When I went to Bonnaroo though, it all changed. Finally, I was with people who loved music. Not just average, generic Top 40, but real, genuine music. I know how Hipster and pretentious that sounds, but until I went to Bonnaroo I could count on one hand how many people I’d ever met who were interested and passionate about music and all the plethora of genres out there. It was amazing to find myself connecting with so many other, diverse people about one of the things most dear to me. I no longer felt alone. Instead it was like a whole new world had opened up for me.
Bonnaroo has been so important to me ever since. Even if I’d only ever gone that one time, it’d still be one of the greatest experiences of my life –and it’d still be the place where I feel like I truly belong. In a lot of ways, going to Bonnaroo helped me grow up and grow into the person I am today. It gave me not only that sense of connection, but I also gained a sense of confidence in myself as a person. I really feel like I found myself there. It’s where I feel most positive in this otherwise dark and negative world. It’s where I’ve met some of the nicest people and formed some of the best of friendships. It’s where I’ve had the greatest fun and had some of the best times of my life. And as I recently told Taryn, it’s where some of my dearest dreams have come true.
Only at Bonnaroo could I discover new and exciting acts like Father John Misty, Django Django, Glass Animals, and a flood of other up and coming musicians. Only at Bonnaroo could I feel like I was witnessing something spiritual while watching Florence + the Machine. Only at Bonnaroo could I sing along loudly to every Tears For Fears lyric. Only at Bonnaroo could I feel like a member of the Run The Jewels family. Only at Bonnaroo could I fulfill a lifelong dream to see my all time favorite artist, Paul McCartney.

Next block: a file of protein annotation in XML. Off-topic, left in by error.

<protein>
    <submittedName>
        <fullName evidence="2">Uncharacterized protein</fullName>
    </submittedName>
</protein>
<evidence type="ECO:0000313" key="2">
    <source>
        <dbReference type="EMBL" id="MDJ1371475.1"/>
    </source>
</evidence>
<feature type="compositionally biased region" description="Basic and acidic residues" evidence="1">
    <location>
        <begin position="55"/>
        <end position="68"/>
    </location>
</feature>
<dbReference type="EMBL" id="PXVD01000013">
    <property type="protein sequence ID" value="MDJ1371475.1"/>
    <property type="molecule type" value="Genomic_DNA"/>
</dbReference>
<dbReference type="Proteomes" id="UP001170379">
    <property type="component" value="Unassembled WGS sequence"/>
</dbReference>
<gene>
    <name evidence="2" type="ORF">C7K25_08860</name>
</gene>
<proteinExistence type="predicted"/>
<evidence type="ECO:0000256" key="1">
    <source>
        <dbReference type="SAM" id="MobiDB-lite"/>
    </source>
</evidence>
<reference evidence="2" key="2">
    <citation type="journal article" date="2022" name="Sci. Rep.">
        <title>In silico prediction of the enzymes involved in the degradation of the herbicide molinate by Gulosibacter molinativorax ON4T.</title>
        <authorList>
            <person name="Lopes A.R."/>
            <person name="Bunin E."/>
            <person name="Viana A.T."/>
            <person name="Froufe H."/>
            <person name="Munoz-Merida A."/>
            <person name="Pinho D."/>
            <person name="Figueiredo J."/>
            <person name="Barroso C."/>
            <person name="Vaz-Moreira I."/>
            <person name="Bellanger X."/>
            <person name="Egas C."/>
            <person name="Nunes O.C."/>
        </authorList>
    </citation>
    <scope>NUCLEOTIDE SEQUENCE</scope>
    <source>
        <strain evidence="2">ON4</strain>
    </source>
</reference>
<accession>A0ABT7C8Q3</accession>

I’ll never forget having my wristband scanned on the first day, for the very first time, back in 2013. Taryn and I had sat in line for almost an hour, the air conditioner was useless in my car, and I was hot and tired, ready to just get in there! When the time came and the car had been searched and we’d been given our booklets, they finally scanned our wristbands. When they scanned mine, they asked me if it was my first time coming to Bonnaroo. I remember nervously answering “yes” and suddenly feeling very anxious about what was awaiting me. I’d never been to a music festival before, so everything was new for me. Next, when they scanned Taryn’s wristband, they noted how she was not only wearing that year’s band, but as a seasoned veteran, she was still sporting last year’s wristband. One of the volunteers scanned her band and with a dreamy, airy voice told Taryn “welcome home.”
As we left and headed for the day parking, I laughed and joked to Taryn that it all sounded like some sort of Hippie cult. But after having experienced Bonnaroo for myself, I can’t think of it as anything else, except “home”.